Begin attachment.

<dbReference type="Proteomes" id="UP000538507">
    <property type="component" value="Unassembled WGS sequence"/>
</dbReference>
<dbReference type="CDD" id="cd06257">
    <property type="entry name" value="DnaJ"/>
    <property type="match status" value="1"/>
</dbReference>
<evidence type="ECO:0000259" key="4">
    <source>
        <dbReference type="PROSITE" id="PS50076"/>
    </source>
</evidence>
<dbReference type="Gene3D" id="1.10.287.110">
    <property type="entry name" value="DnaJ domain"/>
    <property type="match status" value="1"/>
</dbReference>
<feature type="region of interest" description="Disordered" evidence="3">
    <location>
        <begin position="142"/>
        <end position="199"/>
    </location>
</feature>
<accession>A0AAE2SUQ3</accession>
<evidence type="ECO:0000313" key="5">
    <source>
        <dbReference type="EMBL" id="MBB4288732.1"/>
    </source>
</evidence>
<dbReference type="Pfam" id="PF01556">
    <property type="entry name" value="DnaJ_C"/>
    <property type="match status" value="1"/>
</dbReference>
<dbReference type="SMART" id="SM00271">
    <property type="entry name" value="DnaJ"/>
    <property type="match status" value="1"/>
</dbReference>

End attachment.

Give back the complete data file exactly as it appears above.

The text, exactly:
<dbReference type="Proteomes" id="UP000538507">
    <property type="component" value="Unassembled WGS sequence"/>
</dbReference>
<dbReference type="CDD" id="cd06257">
    <property type="entry name" value="DnaJ"/>
    <property type="match status" value="1"/>
</dbReference>
<evidence type="ECO:0000259" key="4">
    <source>
        <dbReference type="PROSITE" id="PS50076"/>
    </source>
</evidence>
<dbReference type="Gene3D" id="1.10.287.110">
    <property type="entry name" value="DnaJ domain"/>
    <property type="match status" value="1"/>
</dbReference>
<feature type="region of interest" description="Disordered" evidence="3">
    <location>
        <begin position="142"/>
        <end position="199"/>
    </location>
</feature>
<accession>A0AAE2SUQ3</accession>
<evidence type="ECO:0000313" key="5">
    <source>
        <dbReference type="EMBL" id="MBB4288732.1"/>
    </source>
</evidence>
<dbReference type="Pfam" id="PF01556">
    <property type="entry name" value="DnaJ_C"/>
    <property type="match status" value="1"/>
</dbReference>
<dbReference type="SMART" id="SM00271">
    <property type="entry name" value="DnaJ"/>
    <property type="match status" value="1"/>
</dbReference>